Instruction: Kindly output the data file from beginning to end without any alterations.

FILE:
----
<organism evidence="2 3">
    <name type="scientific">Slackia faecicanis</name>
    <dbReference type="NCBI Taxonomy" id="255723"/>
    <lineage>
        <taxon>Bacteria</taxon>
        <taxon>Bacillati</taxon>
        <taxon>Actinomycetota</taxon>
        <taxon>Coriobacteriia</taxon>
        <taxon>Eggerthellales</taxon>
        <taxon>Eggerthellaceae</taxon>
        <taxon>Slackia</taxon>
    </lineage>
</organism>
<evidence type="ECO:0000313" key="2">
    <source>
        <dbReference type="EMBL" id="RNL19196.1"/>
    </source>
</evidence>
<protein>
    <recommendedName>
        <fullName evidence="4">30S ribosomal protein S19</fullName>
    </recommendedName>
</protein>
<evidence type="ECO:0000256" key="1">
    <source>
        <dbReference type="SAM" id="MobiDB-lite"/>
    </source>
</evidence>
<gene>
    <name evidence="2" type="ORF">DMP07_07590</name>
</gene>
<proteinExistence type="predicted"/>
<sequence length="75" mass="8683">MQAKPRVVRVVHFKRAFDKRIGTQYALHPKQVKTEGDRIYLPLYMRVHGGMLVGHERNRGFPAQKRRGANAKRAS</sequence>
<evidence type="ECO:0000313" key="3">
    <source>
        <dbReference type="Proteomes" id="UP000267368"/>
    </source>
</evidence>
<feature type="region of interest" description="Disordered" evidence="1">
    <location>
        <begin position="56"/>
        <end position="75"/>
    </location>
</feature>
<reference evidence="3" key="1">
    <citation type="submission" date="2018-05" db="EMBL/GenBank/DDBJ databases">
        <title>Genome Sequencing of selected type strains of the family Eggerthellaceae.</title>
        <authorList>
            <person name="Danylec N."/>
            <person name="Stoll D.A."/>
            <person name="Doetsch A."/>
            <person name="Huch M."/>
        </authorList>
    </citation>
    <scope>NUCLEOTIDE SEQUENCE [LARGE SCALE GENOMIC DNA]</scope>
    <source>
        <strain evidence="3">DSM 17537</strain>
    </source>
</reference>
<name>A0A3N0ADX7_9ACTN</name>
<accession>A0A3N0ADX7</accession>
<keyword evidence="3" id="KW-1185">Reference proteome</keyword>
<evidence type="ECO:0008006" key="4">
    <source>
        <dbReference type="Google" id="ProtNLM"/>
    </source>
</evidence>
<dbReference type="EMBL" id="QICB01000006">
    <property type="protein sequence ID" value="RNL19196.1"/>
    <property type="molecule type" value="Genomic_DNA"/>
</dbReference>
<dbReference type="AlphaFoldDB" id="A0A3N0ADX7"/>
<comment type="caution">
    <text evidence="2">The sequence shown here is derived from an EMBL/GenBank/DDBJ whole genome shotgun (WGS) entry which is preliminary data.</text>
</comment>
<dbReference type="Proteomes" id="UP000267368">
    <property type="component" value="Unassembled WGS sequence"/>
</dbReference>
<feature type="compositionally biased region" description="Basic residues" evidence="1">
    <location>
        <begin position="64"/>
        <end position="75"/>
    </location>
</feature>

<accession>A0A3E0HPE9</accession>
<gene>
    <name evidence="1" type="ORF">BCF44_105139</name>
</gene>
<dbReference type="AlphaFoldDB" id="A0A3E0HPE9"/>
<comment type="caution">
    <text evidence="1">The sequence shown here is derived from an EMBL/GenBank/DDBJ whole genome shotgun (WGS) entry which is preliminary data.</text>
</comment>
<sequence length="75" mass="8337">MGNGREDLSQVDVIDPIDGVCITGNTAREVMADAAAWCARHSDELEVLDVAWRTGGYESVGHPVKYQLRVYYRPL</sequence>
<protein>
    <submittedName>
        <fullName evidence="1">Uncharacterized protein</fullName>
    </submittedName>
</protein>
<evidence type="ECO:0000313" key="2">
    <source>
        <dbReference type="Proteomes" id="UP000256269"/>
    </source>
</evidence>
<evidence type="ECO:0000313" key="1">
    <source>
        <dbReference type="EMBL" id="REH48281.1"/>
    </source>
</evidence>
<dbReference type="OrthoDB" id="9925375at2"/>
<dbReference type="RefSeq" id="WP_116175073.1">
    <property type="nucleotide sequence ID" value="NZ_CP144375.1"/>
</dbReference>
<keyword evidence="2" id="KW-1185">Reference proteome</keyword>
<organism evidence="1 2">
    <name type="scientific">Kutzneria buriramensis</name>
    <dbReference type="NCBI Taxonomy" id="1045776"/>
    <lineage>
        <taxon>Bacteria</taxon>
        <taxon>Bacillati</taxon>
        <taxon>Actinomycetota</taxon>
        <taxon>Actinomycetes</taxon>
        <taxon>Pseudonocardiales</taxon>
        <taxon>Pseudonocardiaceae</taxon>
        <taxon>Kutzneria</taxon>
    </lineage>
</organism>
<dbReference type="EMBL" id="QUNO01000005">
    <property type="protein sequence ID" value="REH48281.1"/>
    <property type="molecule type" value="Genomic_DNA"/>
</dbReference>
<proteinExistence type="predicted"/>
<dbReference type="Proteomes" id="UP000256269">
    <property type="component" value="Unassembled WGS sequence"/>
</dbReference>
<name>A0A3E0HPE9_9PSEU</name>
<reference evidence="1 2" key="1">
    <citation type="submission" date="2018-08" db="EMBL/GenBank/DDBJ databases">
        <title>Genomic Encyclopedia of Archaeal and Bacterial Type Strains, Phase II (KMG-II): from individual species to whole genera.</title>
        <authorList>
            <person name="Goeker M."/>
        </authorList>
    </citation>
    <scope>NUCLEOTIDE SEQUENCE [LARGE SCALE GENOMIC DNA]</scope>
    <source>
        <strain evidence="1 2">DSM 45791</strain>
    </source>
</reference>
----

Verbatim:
<organism evidence="2 3">
    <name type="scientific">Slackia faecicanis</name>
    <dbReference type="NCBI Taxonomy" id="255723"/>
    <lineage>
        <taxon>Bacteria</taxon>
        <taxon>Bacillati</taxon>
        <taxon>Actinomycetota</taxon>
        <taxon>Coriobacteriia</taxon>
        <taxon>Eggerthellales</taxon>
        <taxon>Eggerthellaceae</taxon>
        <taxon>Slackia</taxon>
    </lineage>
</organism>
<evidence type="ECO:0000313" key="2">
    <source>
        <dbReference type="EMBL" id="RNL19196.1"/>
    </source>
</evidence>
<protein>
    <recommendedName>
        <fullName evidence="4">30S ribosomal protein S19</fullName>
    </recommendedName>
</protein>
<evidence type="ECO:0000256" key="1">
    <source>
        <dbReference type="SAM" id="MobiDB-lite"/>
    </source>
</evidence>
<gene>
    <name evidence="2" type="ORF">DMP07_07590</name>
</gene>
<proteinExistence type="predicted"/>
<sequence length="75" mass="8683">MQAKPRVVRVVHFKRAFDKRIGTQYALHPKQVKTEGDRIYLPLYMRVHGGMLVGHERNRGFPAQKRRGANAKRAS</sequence>
<evidence type="ECO:0000313" key="3">
    <source>
        <dbReference type="Proteomes" id="UP000267368"/>
    </source>
</evidence>
<feature type="region of interest" description="Disordered" evidence="1">
    <location>
        <begin position="56"/>
        <end position="75"/>
    </location>
</feature>
<reference evidence="3" key="1">
    <citation type="submission" date="2018-05" db="EMBL/GenBank/DDBJ databases">
        <title>Genome Sequencing of selected type strains of the family Eggerthellaceae.</title>
        <authorList>
            <person name="Danylec N."/>
            <person name="Stoll D.A."/>
            <person name="Doetsch A."/>
            <person name="Huch M."/>
        </authorList>
    </citation>
    <scope>NUCLEOTIDE SEQUENCE [LARGE SCALE GENOMIC DNA]</scope>
    <source>
        <strain evidence="3">DSM 17537</strain>
    </source>
</reference>
<name>A0A3N0ADX7_9ACTN</name>
<accession>A0A3N0ADX7</accession>
<keyword evidence="3" id="KW-1185">Reference proteome</keyword>
<evidence type="ECO:0008006" key="4">
    <source>
        <dbReference type="Google" id="ProtNLM"/>
    </source>
</evidence>
<dbReference type="EMBL" id="QICB01000006">
    <property type="protein sequence ID" value="RNL19196.1"/>
    <property type="molecule type" value="Genomic_DNA"/>
</dbReference>
<dbReference type="AlphaFoldDB" id="A0A3N0ADX7"/>
<comment type="caution">
    <text evidence="2">The sequence shown here is derived from an EMBL/GenBank/DDBJ whole genome shotgun (WGS) entry which is preliminary data.</text>
</comment>
<dbReference type="Proteomes" id="UP000267368">
    <property type="component" value="Unassembled WGS sequence"/>
</dbReference>
<feature type="compositionally biased region" description="Basic residues" evidence="1">
    <location>
        <begin position="64"/>
        <end position="75"/>
    </location>
</feature>

<accession>A0A3E0HPE9</accession>
<gene>
    <name evidence="1" type="ORF">BCF44_105139</name>
</gene>
<dbReference type="AlphaFoldDB" id="A0A3E0HPE9"/>
<comment type="caution">
    <text evidence="1">The sequence shown here is derived from an EMBL/GenBank/DDBJ whole genome shotgun (WGS) entry which is preliminary data.</text>
</comment>
<sequence length="75" mass="8337">MGNGREDLSQVDVIDPIDGVCITGNTAREVMADAAAWCARHSDELEVLDVAWRTGGYESVGHPVKYQLRVYYRPL</sequence>
<protein>
    <submittedName>
        <fullName evidence="1">Uncharacterized protein</fullName>
    </submittedName>
</protein>
<evidence type="ECO:0000313" key="2">
    <source>
        <dbReference type="Proteomes" id="UP000256269"/>
    </source>
</evidence>
<evidence type="ECO:0000313" key="1">
    <source>
        <dbReference type="EMBL" id="REH48281.1"/>
    </source>
</evidence>
<dbReference type="OrthoDB" id="9925375at2"/>
<dbReference type="RefSeq" id="WP_116175073.1">
    <property type="nucleotide sequence ID" value="NZ_CP144375.1"/>
</dbReference>
<keyword evidence="2" id="KW-1185">Reference proteome</keyword>
<organism evidence="1 2">
    <name type="scientific">Kutzneria buriramensis</name>
    <dbReference type="NCBI Taxonomy" id="1045776"/>
    <lineage>
        <taxon>Bacteria</taxon>
        <taxon>Bacillati</taxon>
        <taxon>Actinomycetota</taxon>
        <taxon>Actinomycetes</taxon>
        <taxon>Pseudonocardiales</taxon>
        <taxon>Pseudonocardiaceae</taxon>
        <taxon>Kutzneria</taxon>
    </lineage>
</organism>
<dbReference type="EMBL" id="QUNO01000005">
    <property type="protein sequence ID" value="REH48281.1"/>
    <property type="molecule type" value="Genomic_DNA"/>
</dbReference>
<proteinExistence type="predicted"/>
<dbReference type="Proteomes" id="UP000256269">
    <property type="component" value="Unassembled WGS sequence"/>
</dbReference>
<name>A0A3E0HPE9_9PSEU</name>
<reference evidence="1 2" key="1">
    <citation type="submission" date="2018-08" db="EMBL/GenBank/DDBJ databases">
        <title>Genomic Encyclopedia of Archaeal and Bacterial Type Strains, Phase II (KMG-II): from individual species to whole genera.</title>
        <authorList>
            <person name="Goeker M."/>
        </authorList>
    </citation>
    <scope>NUCLEOTIDE SEQUENCE [LARGE SCALE GENOMIC DNA]</scope>
    <source>
        <strain evidence="1 2">DSM 45791</strain>
    </source>
</reference>